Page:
Advocate Always: A Conversation with Jael Kerandi

Tuesday, Mar 30, 2021
by Sabrina Fay ’22, Pace Center Student Correspondent

Breakout Princeton recently hosted a small and intimate conversation with Jael Kerandi, a person whose mission is no small thing. Kerandi, a senior at the University of Minnesota, spearheaded a movement as student body president to defund and cut ties between the university and Minnesota police department at the time of George Floyd’s death (which occurred only 15 minutes from the school’s campus). Not only was this movement a success, but it inspired other schools to follow suit and student-led movements to take place across the nation at campuses from University of California, Berkeley to the University of Chicago

In her talk on March 20, Kerandi shared the history of student-led movements, her own story as a student leader enacting national change, and her advice for how to be an effective advocate. Kerandi’s presentation, titled “No Middle Ground: The Importance of Student Leaders as Activists and Agents of Change,” began with paying homage to some original student activists. She relayed the timeline of student-led activism from 1923 when college students at Florida A&M University forced their segregationist president to resign, to the Children’s March of 1963, when more than 4000 African American schoolchildren in Birmingham, Alabama secretly coordinated a mass walkout in support of civil rights. 

“What does this tell us?” Kerandi asked. “[That] education is no exception. The issues that affect us outside of our university walls penetrate our walls… the administration at these institutions don’t get to be exempt from accountability.” 

Kerandi sees her own story as one of bringing this accountability to the administration of her institution. As a child, she always found herself drawn to student leadership and continually tried out for student council through elementary to high school, finally winning in high school and finding she was right to be passionate about it. “I was passionate about student advocacy, about changing things, and I knew that was what I was meant to do so I kept trying,” she said. “The door might be closed ten times, but on the eleventh it could open, so keep trying.”

Once in college she continued to work hard to be involved in student decision making, eventually becoming the University of Minnesota’s first Black student body president, with a constituency of more than 30,000 students. After the killing of George Floyd by police, which occured in the very same city as where the University of Minnesota resides, Kerandi wanted to do something to show Black students that they are valued at the university and that a strong stand against institutional racism would be made.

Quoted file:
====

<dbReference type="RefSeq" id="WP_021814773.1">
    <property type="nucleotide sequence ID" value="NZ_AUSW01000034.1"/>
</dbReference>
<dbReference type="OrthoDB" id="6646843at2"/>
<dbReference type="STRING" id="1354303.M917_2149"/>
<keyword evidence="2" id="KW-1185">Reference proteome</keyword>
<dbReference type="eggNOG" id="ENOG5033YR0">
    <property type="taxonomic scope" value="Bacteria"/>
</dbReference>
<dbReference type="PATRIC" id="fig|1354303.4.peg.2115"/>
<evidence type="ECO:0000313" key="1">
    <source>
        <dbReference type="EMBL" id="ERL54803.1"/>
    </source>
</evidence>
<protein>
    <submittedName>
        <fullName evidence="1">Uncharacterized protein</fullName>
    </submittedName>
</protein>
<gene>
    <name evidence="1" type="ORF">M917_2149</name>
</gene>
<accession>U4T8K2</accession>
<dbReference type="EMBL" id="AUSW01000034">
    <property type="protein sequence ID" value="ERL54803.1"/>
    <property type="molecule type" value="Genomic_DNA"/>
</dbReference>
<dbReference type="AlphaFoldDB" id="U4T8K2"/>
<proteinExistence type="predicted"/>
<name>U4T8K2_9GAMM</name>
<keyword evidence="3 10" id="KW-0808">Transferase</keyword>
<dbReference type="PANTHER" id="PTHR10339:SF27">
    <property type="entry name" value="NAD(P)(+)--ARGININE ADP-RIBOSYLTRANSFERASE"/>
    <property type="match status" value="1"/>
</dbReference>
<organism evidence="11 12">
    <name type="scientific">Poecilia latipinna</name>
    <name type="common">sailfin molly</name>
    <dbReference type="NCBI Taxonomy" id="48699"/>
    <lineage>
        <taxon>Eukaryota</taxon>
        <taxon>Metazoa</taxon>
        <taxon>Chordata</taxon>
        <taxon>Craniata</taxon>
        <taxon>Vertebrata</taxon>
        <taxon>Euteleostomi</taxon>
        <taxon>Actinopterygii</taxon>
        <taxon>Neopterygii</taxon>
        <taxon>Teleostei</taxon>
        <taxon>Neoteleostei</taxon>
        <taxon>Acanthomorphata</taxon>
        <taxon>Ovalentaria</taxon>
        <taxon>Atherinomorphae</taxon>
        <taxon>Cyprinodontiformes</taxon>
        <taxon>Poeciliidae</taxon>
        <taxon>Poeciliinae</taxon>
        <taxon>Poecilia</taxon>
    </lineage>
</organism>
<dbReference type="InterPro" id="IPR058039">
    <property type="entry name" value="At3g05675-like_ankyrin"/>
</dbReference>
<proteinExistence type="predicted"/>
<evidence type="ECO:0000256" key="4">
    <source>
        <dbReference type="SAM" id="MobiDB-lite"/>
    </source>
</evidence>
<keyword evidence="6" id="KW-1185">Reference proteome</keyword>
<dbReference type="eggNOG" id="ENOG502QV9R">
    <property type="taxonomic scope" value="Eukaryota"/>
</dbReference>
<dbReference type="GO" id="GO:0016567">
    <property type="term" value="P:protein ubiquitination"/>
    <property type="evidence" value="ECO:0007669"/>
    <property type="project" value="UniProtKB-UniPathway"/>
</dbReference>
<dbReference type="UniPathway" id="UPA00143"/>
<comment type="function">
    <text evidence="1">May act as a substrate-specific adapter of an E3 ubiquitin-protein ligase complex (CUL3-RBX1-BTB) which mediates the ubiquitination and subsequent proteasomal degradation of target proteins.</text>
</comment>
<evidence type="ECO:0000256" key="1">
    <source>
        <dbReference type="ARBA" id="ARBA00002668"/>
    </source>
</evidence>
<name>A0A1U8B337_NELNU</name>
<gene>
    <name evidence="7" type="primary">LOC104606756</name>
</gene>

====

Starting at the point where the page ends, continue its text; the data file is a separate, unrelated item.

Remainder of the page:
She wrote a letter to the school administration, in part which read: “The police are murdering Black men with no meaningful repercussions. This is not a problem of some other place or some other time. This is happening right here in Minneapolis...statements professing appreciation of diversity and inclusion are empty and worthless if they are not backed up by action.” These words invoked action on the part of the University, which did cut ties with the police force thanks to the work of Kerandi and other student advocates. She saw something she could not accept, and so decided she would work as hard as she could to change it, following after the famous quote from activist Angela Davis. 

Kerandi also had the attendees of the meeting do a short activity in which they took two minutes to write down something they themselves could not accept and wish to change, and how they might go about enacting that change in their lives. She told the attendees to reflect on their answers and carry them with them in their work. 

“Always advocate,” she said. “Whatever change you want to see, work toward it. And listen to your community, whatever leadership you may be in. And do so humbly, because when you walk into a room as an advocate you take thousands with you.” With that, Kerandi implored the meeting attendees to be advocates however and wherever they can, and the conversation ultimately showed how powerful student leadership and students themselves can be when working together toward a common goal.